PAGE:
I call the plumber.  He is here by lunchtime and changes the pretty, old, leaky tap for a shiny new modern one. The things that used to concern me seem ridiculous now.  The new tap works.  It is functional.  It doesn’t fit with who I used to imagine myself to be once upon a time or how I think the world should look, but the old one was broken and it had to go.  It’s out with the old and in with the new.  Roll on Norway Plus.

By | July 2nd, 2016|


I awake on visiting day feeling excited and slightly nervous.  There is a kind of holiday atmosphere in the house – no school, no work.  We get up early, (at least those of us who are not teenagers do), play, dress and grab apples to take to walk the dog who will I fear not be welcome at HMP Hewell and will be spending the reminder of the day alone.

Suddenly it is getting late and I begin to panic, rushing the girls into the car and fumbling with the ridiculous Tupperware’s of marinating tofu and avocado crackers that I mistakenly believe will go down well with my passengers.  I check the passports and directions like an obsessive compulsive and still mange to leave my visit booking reference behind.

The journey goes swimmingly until we arrive at Hewell Lane and iMaps tells me I have arrived, when in fact I have not.  I continue driving until finally I see a pub and people in the car park.  I feel embarrassed to ask for the prison and hope that the woman who directs me will think I’m headed there in a professional capacity, middle class shame rising up in me involuntarily.

Finally, several miles beyond the supposed GPS location, I see signs.  Unfortunately there are various possible directions to follow. I pick one at random, glad that I have driven at 100mph all the way and therefore have time for this malarky.  I pull up at the end of a leafy lane and try to gain entry via a buzzer. I explain that I am visiting a prisoner and am told to join the queue of cars as it is still too early to drive down.  After ten minutes or so I start to get suspicious and venture out of the car to ask the women in front if I’m in the right place.  I’m not.  This is the open prison.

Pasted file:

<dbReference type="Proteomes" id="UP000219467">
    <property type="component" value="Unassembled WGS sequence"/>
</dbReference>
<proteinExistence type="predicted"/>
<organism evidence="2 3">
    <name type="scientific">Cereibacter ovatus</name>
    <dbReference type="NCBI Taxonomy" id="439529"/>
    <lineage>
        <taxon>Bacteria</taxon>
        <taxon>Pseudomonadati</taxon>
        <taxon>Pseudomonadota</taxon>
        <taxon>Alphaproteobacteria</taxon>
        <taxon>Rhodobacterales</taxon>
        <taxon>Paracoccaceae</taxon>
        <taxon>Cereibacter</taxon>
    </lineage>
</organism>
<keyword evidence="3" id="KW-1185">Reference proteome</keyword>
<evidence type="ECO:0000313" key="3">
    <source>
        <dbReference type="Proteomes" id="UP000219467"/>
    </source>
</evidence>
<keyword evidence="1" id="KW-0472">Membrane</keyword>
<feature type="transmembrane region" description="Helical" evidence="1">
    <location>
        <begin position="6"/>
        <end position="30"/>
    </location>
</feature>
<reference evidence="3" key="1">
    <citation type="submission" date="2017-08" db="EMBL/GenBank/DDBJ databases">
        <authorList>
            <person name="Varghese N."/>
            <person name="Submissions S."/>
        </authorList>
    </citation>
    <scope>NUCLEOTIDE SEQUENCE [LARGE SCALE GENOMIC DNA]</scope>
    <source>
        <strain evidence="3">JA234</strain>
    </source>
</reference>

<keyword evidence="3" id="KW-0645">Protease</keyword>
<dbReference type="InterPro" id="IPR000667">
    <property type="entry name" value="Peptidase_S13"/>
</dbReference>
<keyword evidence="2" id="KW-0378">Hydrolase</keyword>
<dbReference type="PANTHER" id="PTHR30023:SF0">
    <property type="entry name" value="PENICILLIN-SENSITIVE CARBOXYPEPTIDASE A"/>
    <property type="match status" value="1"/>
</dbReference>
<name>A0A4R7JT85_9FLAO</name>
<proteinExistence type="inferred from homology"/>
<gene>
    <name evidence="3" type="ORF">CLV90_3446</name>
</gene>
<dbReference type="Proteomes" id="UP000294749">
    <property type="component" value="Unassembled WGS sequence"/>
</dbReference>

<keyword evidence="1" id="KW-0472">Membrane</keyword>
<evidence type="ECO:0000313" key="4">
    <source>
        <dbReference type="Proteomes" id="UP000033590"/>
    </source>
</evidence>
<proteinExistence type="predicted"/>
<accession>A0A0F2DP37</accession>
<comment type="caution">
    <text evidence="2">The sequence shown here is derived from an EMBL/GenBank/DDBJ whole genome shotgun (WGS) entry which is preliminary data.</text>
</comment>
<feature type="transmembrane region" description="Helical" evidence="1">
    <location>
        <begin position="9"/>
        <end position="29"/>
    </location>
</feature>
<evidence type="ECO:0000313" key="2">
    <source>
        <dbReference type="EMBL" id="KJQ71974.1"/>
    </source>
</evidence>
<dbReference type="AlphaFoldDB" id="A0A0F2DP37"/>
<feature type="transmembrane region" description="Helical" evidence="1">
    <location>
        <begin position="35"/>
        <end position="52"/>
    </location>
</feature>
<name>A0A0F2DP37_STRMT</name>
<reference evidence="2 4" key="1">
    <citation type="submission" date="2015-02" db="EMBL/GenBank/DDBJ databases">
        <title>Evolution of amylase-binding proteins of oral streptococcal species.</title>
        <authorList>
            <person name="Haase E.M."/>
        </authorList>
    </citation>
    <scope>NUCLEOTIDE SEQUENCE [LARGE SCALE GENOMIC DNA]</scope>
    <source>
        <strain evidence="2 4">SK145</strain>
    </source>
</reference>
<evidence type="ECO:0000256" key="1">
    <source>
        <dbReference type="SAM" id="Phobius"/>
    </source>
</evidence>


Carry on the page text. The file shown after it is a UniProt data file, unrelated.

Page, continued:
Finally I make it to the cat B car park and visitors room. It looks a bit like a hospital waiting room, the cheerful palette powerless to mask the cheap construction. Thoughtfully, there is a kids corner and a little cafe.  I don’t know what to do and blurt out to the smiley cons running the shop that I have come to visit my husband. It hits me that this is my life now and suddenly I am crying and trying not to, which is making me cry more and people are coming with tissues and cans of drink and telling me that it will be better than I think and being so very kind, which is, once again, making me cry more.

They just look so very sorry for me, as if they would make it all better if they could. Sadly its above everyone’s pay grade. If a judge couldn’t help, what hope is there for these kindly souls.  One of the guards tells me that her sister works on the other side and she will radio over to ask her to make sure I’m ok.  The girls are hugging me and laughing at me and kissing me, which only makes me worse, so that when I come to do my finger prints and photo for the visiting requirements I end up with a dreadful red eyed grimace of a mug shot that will be my calling card until Rob is re categorised out of there.

We take a number from a ticket machine and wait to be processed through the endless check points. I have been told to expect a body and mouth search and a seat on a special chair that can tell if its occupant has a mobile phone in their bottom.  In preparation for this indignity, I have chosen substantial pants of the sort Bridget Jones would be proud of, (not that this would be any challenge to the strange cavity sensing equipment, but it makes me feel marginally more secure).